Foreclosure peril hangs over MARTA development

Condos were part of agency's urban vision.

One half of the residential component of MARTA's transit-oriented development at the Lindbergh station may be in jeopardy of foreclosure.

A published legal notice says the condominium project Eon at Lindbergh —- a key piece in MARTA's strategy to win more riders through hassle-free commutes —- will be sold to the highest bidder July 7 on the steps of the Fulton County Courthouse.

"We worked 10 years to get to this point and to make such inroads and transformed the entire neighborhood," said Harold Dawson Jr., president of the Harold A. Dawson Co., the project's developer. "And unfortunately these lenders can't see the forest for the trees."

The Dawson Co. is hopeful that before the auction something can be worked out with the lenders, Regions Bank and J.P. Morgan Chase Co., to save the completed five-story, 352-unit building, which sits on 3.5 acres. Regions said in the foreclosure notice that Dawson Co. has defaulted on a $56.3 million loan.

Though MARTA officials say the real estate implosion was beyond the transit agency's control, the failure may represent a crack in its strategy for growth. All the same, on Thursday they expressed bittersweet relief.

"The good news is they don't owe us any money," said MARTA's assistant general manager for planning, Cheryl King. "We did sell the land to them. ... We're hopeful they can resolve their issues quickly."

MARTA officials had hoped developments such as the Lindbergh project would transform parts of metro Atlanta from car-dominated sprawl to a place where walking was pleasant and useful, and transit was necessary.

Such transit-oriented developments were a strategy the federal government pushed across the country, King said. And since they often contained condos, many of them have been hit hard by the recession.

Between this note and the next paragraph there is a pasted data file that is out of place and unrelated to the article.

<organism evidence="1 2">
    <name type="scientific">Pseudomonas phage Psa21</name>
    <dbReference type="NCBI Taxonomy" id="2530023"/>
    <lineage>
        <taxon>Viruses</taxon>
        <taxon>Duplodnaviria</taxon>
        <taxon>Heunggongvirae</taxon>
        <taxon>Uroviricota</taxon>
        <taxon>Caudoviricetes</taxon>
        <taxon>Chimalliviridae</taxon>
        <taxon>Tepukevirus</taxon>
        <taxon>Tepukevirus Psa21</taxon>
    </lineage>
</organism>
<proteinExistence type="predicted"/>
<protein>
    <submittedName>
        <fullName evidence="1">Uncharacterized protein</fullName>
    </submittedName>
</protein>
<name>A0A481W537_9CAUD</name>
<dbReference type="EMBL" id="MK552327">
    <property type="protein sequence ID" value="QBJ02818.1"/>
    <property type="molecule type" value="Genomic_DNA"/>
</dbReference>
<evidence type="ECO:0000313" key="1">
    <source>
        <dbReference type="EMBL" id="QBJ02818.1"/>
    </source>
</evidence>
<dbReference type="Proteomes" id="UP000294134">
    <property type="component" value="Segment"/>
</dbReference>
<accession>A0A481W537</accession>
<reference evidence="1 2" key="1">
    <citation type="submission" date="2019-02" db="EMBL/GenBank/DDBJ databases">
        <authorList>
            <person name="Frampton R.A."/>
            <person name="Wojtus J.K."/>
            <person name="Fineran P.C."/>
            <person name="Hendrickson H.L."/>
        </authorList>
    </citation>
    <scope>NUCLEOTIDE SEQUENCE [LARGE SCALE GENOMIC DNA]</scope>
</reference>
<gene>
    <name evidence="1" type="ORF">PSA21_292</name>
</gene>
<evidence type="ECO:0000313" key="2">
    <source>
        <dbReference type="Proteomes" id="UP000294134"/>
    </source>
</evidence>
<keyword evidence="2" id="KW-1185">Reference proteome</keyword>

Lindbergh City Center was a revolutionary concept in Atlanta in 1999. Gov. Roy Barnes joined BellSouth Corp. in announcing the telecom company would anchor a planned 47-acre development to be built around the rail station. It was to include offices, retail spaces, a hotel, rental apartments and residences for sale.

The Lindbergh master plan for the first phase included 363 rental units in Uptown Square Apartments and 352 units for sale in Eon. An additional 500 to 700 units are planned for the second phase, which is on hold until the economy turns around, Dawson Co. officials say.

The project has run into a series of setbacks over the years, including the economic uncertainty that followed the Sept. 11 terror attacks. The proposed hotel was never built, and the condos are in limbo. After years of vacancies, a good portion of the retail area is now leased.

One other stark reminder of the slumping housing market hovers over the area: the skeleton of a condo building where a few floors were started before construction stopped. MCL Cos. of Chicago said Wednesday that project, called Skyline, remains on hold.

A bright spot has been the apartments, also developed by the Dawson Co., which have a 97 percent occupancy rate.

The economy, and a surplus of condos in the area, have wreaked havoc on sales at Eon, Skyline and other developments.

As a result, "a number of condominium projects have taken a rental strategy as opposed to sales," said Brad Horner, president of Coldwell Banker NRT Development Advisors.

Dawson said his company also opted for the rental strategy with a plan to convert Eon's condos into apartments, and it tried for months to get the loan restructured so the conversion would make fiscal sense.

"We really shifted and said this is a project that probably needs to be converted to apartments as an interim step," Dawson said in a phone interview Thursday. "So you convert it to apartments, lease it out to cover your debt service so the project stays viable."

Everyone was on board, Dawson said, except the banks.

"We came to the table to put more equity in, even though I think we have close to $10 million of equity in the deal between us and our investors," he said. "But we were going to put in a significant amount of equity in return for some concessions from the bank, hoping we could make this thing work. We're still hoping."